Originally, annuities had one purpose: to convert a lump sum of capital into a stream of income, either for a lifetime or for a certain time period. They were designed for people at retirement or those who had a specific need for fixed, guaranteed income payments. Today there are different types of annuities, which can be used to accumulate capital in addition to providing a guaranteed income.

Key Takeaways

  • Annuities provide a fixed monthly income for either a set period of time or for the rest of your life.
  • The amount of monthly lifetime payments is determined by your age at purchase and your life expectancy.
  • An annuity should not be your sole source of retirement income, as over the years inflation lessens its value.

Annuities Answer the Need for Lifetime Income

For most retirees the need for a secure income stream they can’t outlive is the overriding concern. The question as to the best age at which to get an annuity depends on a number of factors, including a person’s current circumstances and investments, risk tolerance, longevity prospects, and expected income needs in retirement. The best age to get an annuity is when you are able to optimize its benefits for your particular needs.

With people living longer and having to rely more heavily on their own capital to meet their retirement needs, the notion of converting a portion of their capital into a guaranteed income stream has a lot of appeal. Income annuities were designed for that purpose. When you buy an income annuity, you enter into a contract with a life insurance company in which the insurer agrees to make fixed monthly income payments in exchange for a lump sum of money. The payments are guaranteed for your lifetime or for a specified number of years.

How an Income Annuity Works

The monthly payment amount is based on several factors, including your age and gender, interest rates, and the amount of capital invested. Annuities are designed to pay out the full amount of principal and interest by the end of a certain period. If you want payments made for a 10-year period, the payment amount is based on the principal and total interest to be earned during the period, divided into 120 monthly payments.

If you want a lifetime income, the payment amount is calculated based on the number of months between your current age and your life expectancy age. If you are 65 and your life expectancy age is 80, the payment amount is based on 180 months. However, should you live beyond your life expectancy, the monthly payments continue due to the insurer’s guarantee of lifetime income.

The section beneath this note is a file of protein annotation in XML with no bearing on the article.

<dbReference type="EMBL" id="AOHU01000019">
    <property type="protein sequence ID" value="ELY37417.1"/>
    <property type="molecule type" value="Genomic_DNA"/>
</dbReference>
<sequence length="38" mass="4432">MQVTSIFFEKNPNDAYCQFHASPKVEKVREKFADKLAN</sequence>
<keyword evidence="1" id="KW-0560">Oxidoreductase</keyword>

In general, the longer you wait to annuitize your capital, the better off you will be.

The Wait Can Be Worth It

Based on this formula, a shorter annuity payout period results in a higher monthly payment. For those who want to maximize the guaranteed monthly payment, waiting as long as possible to annuitize their capital proves the best option. Should you live past your life expectancy, that higher monthly payment continues to arrive until you die.

Consider the example of a person who invests $250,000 in an income annuity at age 65. If the interest rate is 2.5% and life expectancy is 15 years, the monthly annuity payout amounts to $1,663.66. If you wait five years until age 70 to annuitize, the monthly payout amount is $2,353.54. Wait until age 75 and it becomes $4,433.75—guaranteed for life. No one can know for certain how long a person may live, but for those whose family genes are built for longevity, starting an annuity at a later age is probably the best option.

Waiting until a later age to annuitize assumes that you have other assets along with Social Security to meet your income needs, such as a retirement plan and a savings account. It is generally not advisable to tie all or a majority of your assets into an income annuity, because once the capital is converted to income, it belongs to the insurance company.

Also, while a guaranteed income is highly desirable as insurance protection against longevity, it is a fixed income, which loses purchasing power to inflation over time. Investing in an income annuity should be considered as part of an overall strategy that includes growth assets that can help offset inflation throughout your lifetime.

The Bottom Line

Under the right circumstances, the best age for starting an income annuity is between 70 and 75, which allows for maximum payout. However, the more important consideration is when the need for a secure, guaranteed stream of income arises, which could be at any age.